Low Impact Development Policy Adoption in MS4 Phase I Stormwater Management Programs West of the Continental Divide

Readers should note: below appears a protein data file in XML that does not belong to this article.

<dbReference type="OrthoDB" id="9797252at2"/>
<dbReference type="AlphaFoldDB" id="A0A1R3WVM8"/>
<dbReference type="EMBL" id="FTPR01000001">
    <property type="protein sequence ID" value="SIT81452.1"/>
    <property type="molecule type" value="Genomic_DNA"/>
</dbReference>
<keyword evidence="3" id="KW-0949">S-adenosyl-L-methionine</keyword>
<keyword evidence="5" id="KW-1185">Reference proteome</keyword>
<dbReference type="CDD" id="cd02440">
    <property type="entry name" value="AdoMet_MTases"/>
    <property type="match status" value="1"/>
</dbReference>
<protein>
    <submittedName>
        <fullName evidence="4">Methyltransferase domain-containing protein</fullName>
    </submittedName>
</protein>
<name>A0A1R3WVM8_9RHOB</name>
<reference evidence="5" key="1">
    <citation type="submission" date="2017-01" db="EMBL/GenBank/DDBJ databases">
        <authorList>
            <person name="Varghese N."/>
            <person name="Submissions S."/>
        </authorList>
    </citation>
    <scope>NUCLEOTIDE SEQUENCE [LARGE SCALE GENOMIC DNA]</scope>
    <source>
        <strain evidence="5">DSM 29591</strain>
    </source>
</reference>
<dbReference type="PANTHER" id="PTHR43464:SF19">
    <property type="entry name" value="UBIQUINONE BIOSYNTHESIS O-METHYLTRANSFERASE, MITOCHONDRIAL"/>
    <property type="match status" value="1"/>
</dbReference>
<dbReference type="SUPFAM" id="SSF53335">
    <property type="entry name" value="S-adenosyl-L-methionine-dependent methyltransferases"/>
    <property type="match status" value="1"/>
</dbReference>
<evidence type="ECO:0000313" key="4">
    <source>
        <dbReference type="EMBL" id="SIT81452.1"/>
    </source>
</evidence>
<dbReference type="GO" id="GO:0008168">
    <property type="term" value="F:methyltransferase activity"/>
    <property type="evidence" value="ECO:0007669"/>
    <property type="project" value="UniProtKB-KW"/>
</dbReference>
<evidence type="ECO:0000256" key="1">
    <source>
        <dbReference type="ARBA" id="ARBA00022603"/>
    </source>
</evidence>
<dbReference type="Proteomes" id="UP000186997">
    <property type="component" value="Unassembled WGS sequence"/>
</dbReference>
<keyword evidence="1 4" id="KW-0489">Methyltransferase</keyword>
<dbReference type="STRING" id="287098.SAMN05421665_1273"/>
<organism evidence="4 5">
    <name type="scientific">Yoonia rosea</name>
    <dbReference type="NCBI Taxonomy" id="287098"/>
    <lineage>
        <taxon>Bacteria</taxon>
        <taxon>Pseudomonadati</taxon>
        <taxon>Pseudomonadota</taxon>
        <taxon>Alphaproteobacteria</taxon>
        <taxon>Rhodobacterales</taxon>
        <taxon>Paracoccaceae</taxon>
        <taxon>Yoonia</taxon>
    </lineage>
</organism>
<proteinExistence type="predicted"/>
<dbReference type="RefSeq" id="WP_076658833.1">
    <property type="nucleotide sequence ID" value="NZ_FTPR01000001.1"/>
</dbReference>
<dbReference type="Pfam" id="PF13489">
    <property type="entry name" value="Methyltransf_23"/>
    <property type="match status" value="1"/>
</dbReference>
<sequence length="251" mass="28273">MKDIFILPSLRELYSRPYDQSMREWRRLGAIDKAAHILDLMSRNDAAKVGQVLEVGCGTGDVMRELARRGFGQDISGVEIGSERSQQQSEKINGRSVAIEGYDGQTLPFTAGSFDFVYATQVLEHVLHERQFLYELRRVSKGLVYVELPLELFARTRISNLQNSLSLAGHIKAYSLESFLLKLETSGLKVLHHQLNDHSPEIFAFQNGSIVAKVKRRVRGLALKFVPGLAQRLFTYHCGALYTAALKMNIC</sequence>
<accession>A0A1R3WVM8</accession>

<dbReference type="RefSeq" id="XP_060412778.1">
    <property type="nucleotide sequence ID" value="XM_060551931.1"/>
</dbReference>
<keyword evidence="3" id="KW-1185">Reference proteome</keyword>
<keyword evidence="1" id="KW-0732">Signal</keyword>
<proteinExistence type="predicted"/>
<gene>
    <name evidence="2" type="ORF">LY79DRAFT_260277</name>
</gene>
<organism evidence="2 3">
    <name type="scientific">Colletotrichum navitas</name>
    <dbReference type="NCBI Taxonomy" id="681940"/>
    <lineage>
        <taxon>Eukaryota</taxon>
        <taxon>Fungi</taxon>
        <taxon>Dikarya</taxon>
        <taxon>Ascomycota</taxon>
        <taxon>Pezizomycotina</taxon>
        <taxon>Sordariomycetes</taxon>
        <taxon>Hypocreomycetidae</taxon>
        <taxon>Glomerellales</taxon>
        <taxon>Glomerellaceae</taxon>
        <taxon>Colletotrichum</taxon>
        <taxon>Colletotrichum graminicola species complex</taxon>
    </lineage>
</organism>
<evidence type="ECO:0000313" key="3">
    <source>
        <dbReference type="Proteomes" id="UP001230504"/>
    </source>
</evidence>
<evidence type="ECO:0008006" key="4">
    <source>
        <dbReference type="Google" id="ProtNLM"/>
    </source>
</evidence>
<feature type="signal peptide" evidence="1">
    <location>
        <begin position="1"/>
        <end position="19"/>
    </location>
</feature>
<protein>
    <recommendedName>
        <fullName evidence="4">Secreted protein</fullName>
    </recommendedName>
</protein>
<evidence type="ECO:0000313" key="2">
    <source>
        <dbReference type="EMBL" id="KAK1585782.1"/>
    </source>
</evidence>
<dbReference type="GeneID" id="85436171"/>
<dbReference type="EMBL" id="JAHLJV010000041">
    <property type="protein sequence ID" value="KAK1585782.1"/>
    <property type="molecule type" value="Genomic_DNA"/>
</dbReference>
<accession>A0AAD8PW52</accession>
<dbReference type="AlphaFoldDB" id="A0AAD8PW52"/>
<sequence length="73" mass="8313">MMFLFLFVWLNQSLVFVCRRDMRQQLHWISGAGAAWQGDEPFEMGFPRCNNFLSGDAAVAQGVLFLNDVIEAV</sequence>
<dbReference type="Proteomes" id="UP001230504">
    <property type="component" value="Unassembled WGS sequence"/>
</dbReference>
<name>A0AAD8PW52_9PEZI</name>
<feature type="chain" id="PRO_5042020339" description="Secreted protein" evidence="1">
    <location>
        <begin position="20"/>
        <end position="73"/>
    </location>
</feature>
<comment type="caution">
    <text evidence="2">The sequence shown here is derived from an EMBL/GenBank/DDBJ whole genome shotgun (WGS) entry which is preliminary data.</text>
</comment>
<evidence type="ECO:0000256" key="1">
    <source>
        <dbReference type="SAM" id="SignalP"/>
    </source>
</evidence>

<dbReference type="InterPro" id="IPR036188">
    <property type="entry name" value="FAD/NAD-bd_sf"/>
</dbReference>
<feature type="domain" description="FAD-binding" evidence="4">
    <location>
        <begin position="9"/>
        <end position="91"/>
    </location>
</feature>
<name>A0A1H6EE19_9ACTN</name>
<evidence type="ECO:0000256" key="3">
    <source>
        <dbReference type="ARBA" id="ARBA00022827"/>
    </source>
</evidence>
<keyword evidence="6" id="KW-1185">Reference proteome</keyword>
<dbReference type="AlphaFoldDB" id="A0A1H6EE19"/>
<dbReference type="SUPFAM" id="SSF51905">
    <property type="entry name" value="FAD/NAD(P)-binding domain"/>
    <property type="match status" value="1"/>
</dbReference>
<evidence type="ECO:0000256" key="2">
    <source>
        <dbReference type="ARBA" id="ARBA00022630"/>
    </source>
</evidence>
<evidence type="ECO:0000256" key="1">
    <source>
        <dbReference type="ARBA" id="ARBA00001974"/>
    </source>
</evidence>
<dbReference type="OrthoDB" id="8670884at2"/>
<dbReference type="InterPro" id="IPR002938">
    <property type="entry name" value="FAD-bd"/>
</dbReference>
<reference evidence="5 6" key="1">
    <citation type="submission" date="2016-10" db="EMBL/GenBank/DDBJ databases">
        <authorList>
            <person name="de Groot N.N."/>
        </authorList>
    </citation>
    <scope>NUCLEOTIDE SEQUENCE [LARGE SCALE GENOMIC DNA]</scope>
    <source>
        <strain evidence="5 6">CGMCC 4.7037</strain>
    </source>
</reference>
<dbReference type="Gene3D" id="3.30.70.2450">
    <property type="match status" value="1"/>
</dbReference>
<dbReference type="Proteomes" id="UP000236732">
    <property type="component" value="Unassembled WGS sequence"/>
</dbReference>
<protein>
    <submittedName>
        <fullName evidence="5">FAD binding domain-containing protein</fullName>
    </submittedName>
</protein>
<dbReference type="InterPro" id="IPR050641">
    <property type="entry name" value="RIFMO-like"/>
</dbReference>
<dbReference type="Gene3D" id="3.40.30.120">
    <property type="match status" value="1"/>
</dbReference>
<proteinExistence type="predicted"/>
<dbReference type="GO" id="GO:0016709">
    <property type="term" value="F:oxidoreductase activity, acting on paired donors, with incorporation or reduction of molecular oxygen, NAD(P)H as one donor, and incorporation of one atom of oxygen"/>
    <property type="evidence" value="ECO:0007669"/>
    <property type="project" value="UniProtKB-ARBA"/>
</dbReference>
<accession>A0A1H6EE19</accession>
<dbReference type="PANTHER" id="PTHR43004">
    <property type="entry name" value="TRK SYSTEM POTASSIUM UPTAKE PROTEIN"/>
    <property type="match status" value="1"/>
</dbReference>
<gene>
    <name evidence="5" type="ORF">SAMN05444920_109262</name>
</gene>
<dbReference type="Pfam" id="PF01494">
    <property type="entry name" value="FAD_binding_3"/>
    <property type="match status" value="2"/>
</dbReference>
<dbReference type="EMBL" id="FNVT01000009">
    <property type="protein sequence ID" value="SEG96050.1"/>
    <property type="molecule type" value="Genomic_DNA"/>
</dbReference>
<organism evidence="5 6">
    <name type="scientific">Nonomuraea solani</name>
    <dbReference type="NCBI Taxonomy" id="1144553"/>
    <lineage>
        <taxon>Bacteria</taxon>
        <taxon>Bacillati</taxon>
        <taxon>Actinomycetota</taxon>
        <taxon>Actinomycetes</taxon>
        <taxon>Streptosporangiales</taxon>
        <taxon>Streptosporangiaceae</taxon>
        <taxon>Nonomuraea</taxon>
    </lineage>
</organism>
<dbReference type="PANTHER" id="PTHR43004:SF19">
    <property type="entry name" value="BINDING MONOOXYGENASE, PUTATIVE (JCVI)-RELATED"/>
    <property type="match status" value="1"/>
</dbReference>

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Low impact development is recognized as an effective means of controlling the impacts of urban stormwater. The majority of research on low impact development (LID) discusses its viability as a stormwater management technology or its challenges to its implementation, but little analysis has focused on its adoption as policy. This paper analyzes the LID policies for MS4 Phase I permittees west of the Continental divide. The analysis identifies significant differences for problem severity, climate, geographic, socioeconomic and political variables with respect to LID policy selection. Through multinomial logistic regression, this paper expands the analysis and explores the determinant effects the variables have on permittee LID policy choice. The results demonstrate that more stringent LID policy adoption arises in jurisdictions where climate influences higher levels of runoff levels. In addition, jurisdictions with higher education and higher income are more likely to have more stringent LID policies. These results suggest a higher willingness to pay for more increased regulation among jurisdictions with greater affluence.